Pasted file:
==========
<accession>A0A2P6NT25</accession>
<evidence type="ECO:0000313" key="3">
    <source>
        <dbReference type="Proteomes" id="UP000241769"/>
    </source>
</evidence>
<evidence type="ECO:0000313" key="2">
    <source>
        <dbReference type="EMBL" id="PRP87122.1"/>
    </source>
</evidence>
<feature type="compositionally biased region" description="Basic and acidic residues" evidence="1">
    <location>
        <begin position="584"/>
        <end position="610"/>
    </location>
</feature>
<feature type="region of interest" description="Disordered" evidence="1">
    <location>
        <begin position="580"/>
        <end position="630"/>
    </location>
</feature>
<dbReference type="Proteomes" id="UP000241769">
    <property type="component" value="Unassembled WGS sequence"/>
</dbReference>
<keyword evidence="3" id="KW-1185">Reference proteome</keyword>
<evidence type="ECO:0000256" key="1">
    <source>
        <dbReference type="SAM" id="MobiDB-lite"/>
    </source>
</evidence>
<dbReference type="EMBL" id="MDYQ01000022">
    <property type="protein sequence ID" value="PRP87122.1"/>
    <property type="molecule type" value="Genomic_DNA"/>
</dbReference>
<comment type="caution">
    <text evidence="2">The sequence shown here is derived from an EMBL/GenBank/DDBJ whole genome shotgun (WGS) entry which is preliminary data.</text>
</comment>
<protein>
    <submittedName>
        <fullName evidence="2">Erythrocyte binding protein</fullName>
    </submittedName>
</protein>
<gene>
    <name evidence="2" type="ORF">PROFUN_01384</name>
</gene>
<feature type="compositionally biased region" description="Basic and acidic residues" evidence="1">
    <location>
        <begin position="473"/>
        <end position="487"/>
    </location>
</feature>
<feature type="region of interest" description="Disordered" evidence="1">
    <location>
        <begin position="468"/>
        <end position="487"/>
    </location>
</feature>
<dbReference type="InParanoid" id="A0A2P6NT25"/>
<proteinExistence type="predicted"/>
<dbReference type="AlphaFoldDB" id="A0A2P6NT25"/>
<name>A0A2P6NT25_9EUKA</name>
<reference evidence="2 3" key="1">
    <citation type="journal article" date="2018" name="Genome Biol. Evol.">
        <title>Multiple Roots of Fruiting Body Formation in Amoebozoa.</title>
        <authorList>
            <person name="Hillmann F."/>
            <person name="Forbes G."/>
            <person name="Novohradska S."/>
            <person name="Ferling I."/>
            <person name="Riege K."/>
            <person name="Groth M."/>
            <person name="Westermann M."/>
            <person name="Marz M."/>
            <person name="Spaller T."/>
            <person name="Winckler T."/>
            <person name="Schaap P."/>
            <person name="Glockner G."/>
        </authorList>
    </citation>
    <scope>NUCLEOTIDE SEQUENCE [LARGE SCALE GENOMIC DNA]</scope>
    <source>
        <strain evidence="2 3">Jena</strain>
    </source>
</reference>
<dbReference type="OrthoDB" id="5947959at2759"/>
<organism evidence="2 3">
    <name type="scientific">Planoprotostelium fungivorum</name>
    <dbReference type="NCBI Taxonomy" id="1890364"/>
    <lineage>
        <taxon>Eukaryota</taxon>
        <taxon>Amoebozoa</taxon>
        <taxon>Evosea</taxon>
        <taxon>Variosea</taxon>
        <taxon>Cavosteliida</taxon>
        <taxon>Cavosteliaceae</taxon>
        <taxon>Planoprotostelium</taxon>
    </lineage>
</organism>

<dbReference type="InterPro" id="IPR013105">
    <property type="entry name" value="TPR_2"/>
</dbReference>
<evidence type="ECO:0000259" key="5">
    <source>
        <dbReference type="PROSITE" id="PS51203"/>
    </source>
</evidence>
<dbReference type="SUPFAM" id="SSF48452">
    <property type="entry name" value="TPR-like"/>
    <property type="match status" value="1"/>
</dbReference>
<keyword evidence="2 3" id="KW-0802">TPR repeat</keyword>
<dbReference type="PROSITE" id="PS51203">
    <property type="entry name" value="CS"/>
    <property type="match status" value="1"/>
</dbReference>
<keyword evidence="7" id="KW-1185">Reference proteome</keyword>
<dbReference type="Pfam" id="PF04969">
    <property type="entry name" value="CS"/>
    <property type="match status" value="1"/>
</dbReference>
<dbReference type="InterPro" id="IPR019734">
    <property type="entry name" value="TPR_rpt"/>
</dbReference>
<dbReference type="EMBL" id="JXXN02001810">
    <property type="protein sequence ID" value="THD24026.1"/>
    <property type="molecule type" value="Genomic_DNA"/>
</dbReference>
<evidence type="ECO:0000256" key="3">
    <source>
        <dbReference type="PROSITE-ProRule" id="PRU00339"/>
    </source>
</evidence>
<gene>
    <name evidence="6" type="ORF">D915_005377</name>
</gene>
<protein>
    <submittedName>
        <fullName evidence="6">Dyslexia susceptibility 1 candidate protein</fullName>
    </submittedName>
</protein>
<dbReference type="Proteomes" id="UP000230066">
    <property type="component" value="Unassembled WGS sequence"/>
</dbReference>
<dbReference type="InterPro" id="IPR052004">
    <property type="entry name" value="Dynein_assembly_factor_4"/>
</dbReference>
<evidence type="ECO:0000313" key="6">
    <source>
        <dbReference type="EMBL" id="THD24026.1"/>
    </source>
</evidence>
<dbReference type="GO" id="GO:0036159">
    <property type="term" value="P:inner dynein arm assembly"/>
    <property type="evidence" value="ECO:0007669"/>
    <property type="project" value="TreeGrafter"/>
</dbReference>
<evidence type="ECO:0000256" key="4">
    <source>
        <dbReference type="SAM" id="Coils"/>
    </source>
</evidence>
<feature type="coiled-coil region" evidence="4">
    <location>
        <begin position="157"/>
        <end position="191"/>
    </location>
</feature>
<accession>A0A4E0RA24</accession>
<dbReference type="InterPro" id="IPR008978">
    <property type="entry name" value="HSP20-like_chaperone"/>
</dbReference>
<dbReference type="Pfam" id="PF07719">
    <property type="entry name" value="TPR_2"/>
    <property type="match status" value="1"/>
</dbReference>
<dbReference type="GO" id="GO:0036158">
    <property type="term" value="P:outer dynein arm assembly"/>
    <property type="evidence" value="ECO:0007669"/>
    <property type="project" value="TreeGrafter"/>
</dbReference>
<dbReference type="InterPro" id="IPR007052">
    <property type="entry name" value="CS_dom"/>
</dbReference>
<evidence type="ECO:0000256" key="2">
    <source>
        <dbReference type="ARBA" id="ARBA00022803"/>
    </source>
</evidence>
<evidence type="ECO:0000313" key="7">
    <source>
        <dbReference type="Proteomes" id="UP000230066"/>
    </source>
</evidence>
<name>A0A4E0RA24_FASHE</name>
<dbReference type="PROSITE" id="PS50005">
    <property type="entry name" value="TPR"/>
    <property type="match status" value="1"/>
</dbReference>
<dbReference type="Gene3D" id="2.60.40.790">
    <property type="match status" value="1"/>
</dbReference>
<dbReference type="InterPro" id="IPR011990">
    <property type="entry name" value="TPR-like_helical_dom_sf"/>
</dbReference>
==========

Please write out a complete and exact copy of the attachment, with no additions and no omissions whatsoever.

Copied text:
<accession>A0A2P6NT25</accession>
<evidence type="ECO:0000313" key="3">
    <source>
        <dbReference type="Proteomes" id="UP000241769"/>
    </source>
</evidence>
<evidence type="ECO:0000313" key="2">
    <source>
        <dbReference type="EMBL" id="PRP87122.1"/>
    </source>
</evidence>
<feature type="compositionally biased region" description="Basic and acidic residues" evidence="1">
    <location>
        <begin position="584"/>
        <end position="610"/>
    </location>
</feature>
<feature type="region of interest" description="Disordered" evidence="1">
    <location>
        <begin position="580"/>
        <end position="630"/>
    </location>
</feature>
<dbReference type="Proteomes" id="UP000241769">
    <property type="component" value="Unassembled WGS sequence"/>
</dbReference>
<keyword evidence="3" id="KW-1185">Reference proteome</keyword>
<evidence type="ECO:0000256" key="1">
    <source>
        <dbReference type="SAM" id="MobiDB-lite"/>
    </source>
</evidence>
<dbReference type="EMBL" id="MDYQ01000022">
    <property type="protein sequence ID" value="PRP87122.1"/>
    <property type="molecule type" value="Genomic_DNA"/>
</dbReference>
<comment type="caution">
    <text evidence="2">The sequence shown here is derived from an EMBL/GenBank/DDBJ whole genome shotgun (WGS) entry which is preliminary data.</text>
</comment>
<protein>
    <submittedName>
        <fullName evidence="2">Erythrocyte binding protein</fullName>
    </submittedName>
</protein>
<gene>
    <name evidence="2" type="ORF">PROFUN_01384</name>
</gene>
<feature type="compositionally biased region" description="Basic and acidic residues" evidence="1">
    <location>
        <begin position="473"/>
        <end position="487"/>
    </location>
</feature>
<feature type="region of interest" description="Disordered" evidence="1">
    <location>
        <begin position="468"/>
        <end position="487"/>
    </location>
</feature>
<dbReference type="InParanoid" id="A0A2P6NT25"/>
<proteinExistence type="predicted"/>
<dbReference type="AlphaFoldDB" id="A0A2P6NT25"/>
<name>A0A2P6NT25_9EUKA</name>
<reference evidence="2 3" key="1">
    <citation type="journal article" date="2018" name="Genome Biol. Evol.">
        <title>Multiple Roots of Fruiting Body Formation in Amoebozoa.</title>
        <authorList>
            <person name="Hillmann F."/>
            <person name="Forbes G."/>
            <person name="Novohradska S."/>
            <person name="Ferling I."/>
            <person name="Riege K."/>
            <person name="Groth M."/>
            <person name="Westermann M."/>
            <person name="Marz M."/>
            <person name="Spaller T."/>
            <person name="Winckler T."/>
            <person name="Schaap P."/>
            <person name="Glockner G."/>
        </authorList>
    </citation>
    <scope>NUCLEOTIDE SEQUENCE [LARGE SCALE GENOMIC DNA]</scope>
    <source>
        <strain evidence="2 3">Jena</strain>
    </source>
</reference>
<dbReference type="OrthoDB" id="5947959at2759"/>
<organism evidence="2 3">
    <name type="scientific">Planoprotostelium fungivorum</name>
    <dbReference type="NCBI Taxonomy" id="1890364"/>
    <lineage>
        <taxon>Eukaryota</taxon>
        <taxon>Amoebozoa</taxon>
        <taxon>Evosea</taxon>
        <taxon>Variosea</taxon>
        <taxon>Cavosteliida</taxon>
        <taxon>Cavosteliaceae</taxon>
        <taxon>Planoprotostelium</taxon>
    </lineage>
</organism>

<dbReference type="InterPro" id="IPR013105">
    <property type="entry name" value="TPR_2"/>
</dbReference>
<evidence type="ECO:0000259" key="5">
    <source>
        <dbReference type="PROSITE" id="PS51203"/>
    </source>
</evidence>
<dbReference type="SUPFAM" id="SSF48452">
    <property type="entry name" value="TPR-like"/>
    <property type="match status" value="1"/>
</dbReference>
<keyword evidence="2 3" id="KW-0802">TPR repeat</keyword>
<dbReference type="PROSITE" id="PS51203">
    <property type="entry name" value="CS"/>
    <property type="match status" value="1"/>
</dbReference>
<keyword evidence="7" id="KW-1185">Reference proteome</keyword>
<dbReference type="Pfam" id="PF04969">
    <property type="entry name" value="CS"/>
    <property type="match status" value="1"/>
</dbReference>
<dbReference type="InterPro" id="IPR019734">
    <property type="entry name" value="TPR_rpt"/>
</dbReference>
<dbReference type="EMBL" id="JXXN02001810">
    <property type="protein sequence ID" value="THD24026.1"/>
    <property type="molecule type" value="Genomic_DNA"/>
</dbReference>
<evidence type="ECO:0000256" key="3">
    <source>
        <dbReference type="PROSITE-ProRule" id="PRU00339"/>
    </source>
</evidence>
<gene>
    <name evidence="6" type="ORF">D915_005377</name>
</gene>
<protein>
    <submittedName>
        <fullName evidence="6">Dyslexia susceptibility 1 candidate protein</fullName>
    </submittedName>
</protein>
<dbReference type="Proteomes" id="UP000230066">
    <property type="component" value="Unassembled WGS sequence"/>
</dbReference>
<dbReference type="InterPro" id="IPR052004">
    <property type="entry name" value="Dynein_assembly_factor_4"/>
</dbReference>
<evidence type="ECO:0000313" key="6">
    <source>
        <dbReference type="EMBL" id="THD24026.1"/>
    </source>
</evidence>
<dbReference type="GO" id="GO:0036159">
    <property type="term" value="P:inner dynein arm assembly"/>
    <property type="evidence" value="ECO:0007669"/>
    <property type="project" value="TreeGrafter"/>
</dbReference>
<evidence type="ECO:0000256" key="4">
    <source>
        <dbReference type="SAM" id="Coils"/>
    </source>
</evidence>
<feature type="coiled-coil region" evidence="4">
    <location>
        <begin position="157"/>
        <end position="191"/>
    </location>
</feature>
<accession>A0A4E0RA24</accession>
<dbReference type="InterPro" id="IPR008978">
    <property type="entry name" value="HSP20-like_chaperone"/>
</dbReference>
<dbReference type="Pfam" id="PF07719">
    <property type="entry name" value="TPR_2"/>
    <property type="match status" value="1"/>
</dbReference>
<dbReference type="GO" id="GO:0036158">
    <property type="term" value="P:outer dynein arm assembly"/>
    <property type="evidence" value="ECO:0007669"/>
    <property type="project" value="TreeGrafter"/>
</dbReference>
<dbReference type="InterPro" id="IPR007052">
    <property type="entry name" value="CS_dom"/>
</dbReference>
<evidence type="ECO:0000256" key="2">
    <source>
        <dbReference type="ARBA" id="ARBA00022803"/>
    </source>
</evidence>
<evidence type="ECO:0000313" key="7">
    <source>
        <dbReference type="Proteomes" id="UP000230066"/>
    </source>
</evidence>
<name>A0A4E0RA24_FASHE</name>
<dbReference type="PROSITE" id="PS50005">
    <property type="entry name" value="TPR"/>
    <property type="match status" value="1"/>
</dbReference>
<dbReference type="Gene3D" id="2.60.40.790">
    <property type="match status" value="1"/>
</dbReference>
<dbReference type="InterPro" id="IPR011990">
    <property type="entry name" value="TPR-like_helical_dom_sf"/>
</dbReference>